• Make teams smaller or larger to demonstrate changes in labor supply.

Introduction to Economics (Grades 6-12):
Students can become virtual asparagus farmers. Have students research the harvesting process for California asparagus and complete the following exercises.

  • Develop a spreadsheet estimating how many people it takes to harvest an acre of asparagus. Determine what are the average growing costs.
  • Determine what percentage of growing costs can be attributed to labor.
  • For what price would you need to sell your asparagus at a local farmers’ market to break even? To make a profit? (Be sure to remember travel costs and any expenses associated with participating in a farmers’ market.)

For information, visit:

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Science Investigations:

  • Cut two avocados in half and remove seeds.  Squeeze lemon juice over one half, apple juice over another, salt over another and leave the fourth one alone.  Discuss oxidation as a class.
  • Cut open an avocado seed.  Identify the seed parts:  embryo, cotyledons and seed coat.  Draw the seed’s cross-section.
  • Study the parts of a flower’s matured ovary (the fruit).  Cut open an avocado.  Identify the three pericarp layers:  exocarp, mesocarp and endocarp.  Discuss which facts classify the avocado as a fruit.*

*Accompany with above Student Sleuths.

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Math Solutions:

  • Measure length and width of green and edible-pod peas.
  • Weigh whole green and edible-pod peas.
  • Use a minimum of five pods to calculate averages.
  • Take metric measurements.
  • Convert to standard measurements.
  • Shell peas and calculate average number in one pod.
  • Guess how many peas are in on-half cup.  Shell peas to find answer.
  • Weigh shelled peas (grams) to calculate number of peas in one pound.

Critical Thinking and Sensory Exploration:

  • Make a Venn diagram to compare and contrast green and edible-pod peas.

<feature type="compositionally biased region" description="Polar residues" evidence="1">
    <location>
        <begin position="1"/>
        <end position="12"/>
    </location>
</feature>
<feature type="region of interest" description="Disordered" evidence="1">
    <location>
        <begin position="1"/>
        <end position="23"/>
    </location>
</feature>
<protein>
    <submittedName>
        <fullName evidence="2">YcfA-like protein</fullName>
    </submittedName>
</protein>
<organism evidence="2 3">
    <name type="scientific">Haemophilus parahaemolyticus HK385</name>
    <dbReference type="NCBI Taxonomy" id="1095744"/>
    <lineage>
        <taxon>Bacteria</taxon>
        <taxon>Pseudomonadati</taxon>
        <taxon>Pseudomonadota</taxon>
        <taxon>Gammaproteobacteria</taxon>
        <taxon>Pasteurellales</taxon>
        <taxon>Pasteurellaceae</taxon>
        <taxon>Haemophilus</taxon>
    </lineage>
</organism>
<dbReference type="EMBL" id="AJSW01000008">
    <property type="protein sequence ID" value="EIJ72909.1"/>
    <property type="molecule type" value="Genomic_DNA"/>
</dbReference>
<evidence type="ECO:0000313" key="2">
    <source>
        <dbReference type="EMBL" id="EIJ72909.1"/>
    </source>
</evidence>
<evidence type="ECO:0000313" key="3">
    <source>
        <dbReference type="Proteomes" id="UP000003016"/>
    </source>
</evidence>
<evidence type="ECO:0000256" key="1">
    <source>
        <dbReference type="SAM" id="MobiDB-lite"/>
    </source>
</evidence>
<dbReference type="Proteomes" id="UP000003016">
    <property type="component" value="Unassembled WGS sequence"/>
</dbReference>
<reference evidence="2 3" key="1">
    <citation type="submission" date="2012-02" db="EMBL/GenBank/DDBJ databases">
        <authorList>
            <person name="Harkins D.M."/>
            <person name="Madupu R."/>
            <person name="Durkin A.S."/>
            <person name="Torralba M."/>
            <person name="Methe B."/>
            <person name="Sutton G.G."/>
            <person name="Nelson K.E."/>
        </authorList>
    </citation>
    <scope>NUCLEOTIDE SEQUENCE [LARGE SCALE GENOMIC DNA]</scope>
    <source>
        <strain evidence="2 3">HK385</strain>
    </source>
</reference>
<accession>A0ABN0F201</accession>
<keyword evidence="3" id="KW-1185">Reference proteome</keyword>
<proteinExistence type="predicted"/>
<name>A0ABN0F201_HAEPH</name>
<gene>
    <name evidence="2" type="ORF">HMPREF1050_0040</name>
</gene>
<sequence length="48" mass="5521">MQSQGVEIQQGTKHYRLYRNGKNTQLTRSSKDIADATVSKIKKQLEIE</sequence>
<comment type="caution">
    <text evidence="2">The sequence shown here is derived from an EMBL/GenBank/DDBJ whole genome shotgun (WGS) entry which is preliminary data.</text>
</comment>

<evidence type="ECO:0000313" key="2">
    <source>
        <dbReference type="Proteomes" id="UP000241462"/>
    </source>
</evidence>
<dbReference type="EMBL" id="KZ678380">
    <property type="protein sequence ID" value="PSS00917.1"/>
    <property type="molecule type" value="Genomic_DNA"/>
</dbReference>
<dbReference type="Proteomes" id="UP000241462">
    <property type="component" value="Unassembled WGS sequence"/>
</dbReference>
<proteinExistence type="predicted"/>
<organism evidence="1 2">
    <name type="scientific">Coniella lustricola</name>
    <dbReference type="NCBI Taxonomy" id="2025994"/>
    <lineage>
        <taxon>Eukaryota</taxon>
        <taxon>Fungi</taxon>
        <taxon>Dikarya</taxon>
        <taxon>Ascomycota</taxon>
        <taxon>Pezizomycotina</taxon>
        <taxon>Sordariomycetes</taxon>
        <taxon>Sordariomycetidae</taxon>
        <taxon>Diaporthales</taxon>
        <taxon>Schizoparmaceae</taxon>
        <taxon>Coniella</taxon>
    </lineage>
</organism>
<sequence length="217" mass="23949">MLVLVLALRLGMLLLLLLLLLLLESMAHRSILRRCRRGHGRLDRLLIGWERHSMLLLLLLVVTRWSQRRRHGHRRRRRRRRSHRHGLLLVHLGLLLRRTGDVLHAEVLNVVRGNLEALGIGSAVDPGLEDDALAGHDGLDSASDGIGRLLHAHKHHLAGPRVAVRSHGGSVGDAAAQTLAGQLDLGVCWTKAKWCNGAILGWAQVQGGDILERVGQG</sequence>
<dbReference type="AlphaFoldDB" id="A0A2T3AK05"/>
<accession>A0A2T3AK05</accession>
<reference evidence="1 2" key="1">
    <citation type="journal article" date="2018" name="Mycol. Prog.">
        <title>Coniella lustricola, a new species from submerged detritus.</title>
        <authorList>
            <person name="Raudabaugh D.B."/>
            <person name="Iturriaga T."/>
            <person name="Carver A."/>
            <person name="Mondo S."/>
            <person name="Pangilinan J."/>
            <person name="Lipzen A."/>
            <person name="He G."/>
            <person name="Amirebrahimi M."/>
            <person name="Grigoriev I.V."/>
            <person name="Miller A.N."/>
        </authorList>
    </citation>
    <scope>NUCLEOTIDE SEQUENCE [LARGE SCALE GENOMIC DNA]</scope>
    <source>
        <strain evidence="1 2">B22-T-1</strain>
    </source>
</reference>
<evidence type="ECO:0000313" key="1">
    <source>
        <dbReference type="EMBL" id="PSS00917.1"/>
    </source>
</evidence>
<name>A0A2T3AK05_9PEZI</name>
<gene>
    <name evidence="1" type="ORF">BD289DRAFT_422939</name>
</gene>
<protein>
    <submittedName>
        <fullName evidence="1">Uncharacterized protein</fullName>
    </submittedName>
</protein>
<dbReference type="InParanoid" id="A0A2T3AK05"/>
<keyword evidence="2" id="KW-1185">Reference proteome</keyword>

• Use observations from the Exploring California Green Peas activity to fill in diagram. (Use sensory terms and adjectives for descriptions.)
  • Find average length and width of pods. Count number of seeds in pods. Include results in diagram.
  • Tape pods to window or light source and draw what you see.
  • Analyze the differences between green and edible-pod peas. Hypothesize what factors in the growing process may result in these differences.

Science Investigations:

  • Dissect a pea pod. Draw the veins of the pod and how peas are arranged within the pod.
  • Research Gregor Mendel’s study of genetics. Use your findings to answer these questions:
    • How did Mendel use pea plants in his study?
    • Why did he decide to use pea plants?
    • What traits did Mendel study in the pea plants and their seeds?
    • What were his findings?
    • How did he use these findings to formulate his conclusions on genetics?

Literary Expressions:

  • Trace the etymology of the word pea.
  • Research Norse and Roman legends for anecdotes about peas.
  • Find old nursery rhymes that include references to peas.

History Exploration:
Many sources indicate that the English pea was Thomas Jefferson’s favorite vegetable. At one point, Jefferson had more than 30 different pea varieties planted in his garden at Monticello, where he studied them extensively. Research Jefferson’s writings on the English pea. Compare it with his study of other vegetation in his garden.

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Melons | Peaches | Potatoes


Calendar Connection:

Family History Day takes place in the middle of June.  Celebrate students’ family history, culture and traditions.

  • Ask students to interview older relatives to find out when and how their families came to California.
  • Include questions that explore what family members did when they first arrived in California, including:
    • What foods they ate and recipes they used;
    • How and where they got their food; and
    • What types of activities and/or hobbies they enjoyed.
  • Have students write a report or give presentation to class on their family history.
  • Make classroom charts to display from where students’ families came and for how long they have lived in California.

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Hint:  Coordinate with Exploring California Melons activity on page 1.

Melon Math:

  • Estimate the weight of each melon variety; measure weight and record.
  • Estimate the circumference, surface area and volume of each variety; measure and record.
  • Compare weight and size measurements for each variety.
  • Determine if there is a correlation between weight and size.  Why or why not?
  • Determine the edible portion of each melon variety and weigh, if possible.
  • Compare the ratio of fruit to rind for each melon variety.
  • Estimate and record number of seeds in each variety.
  • Determine which variety has the most number of seeds.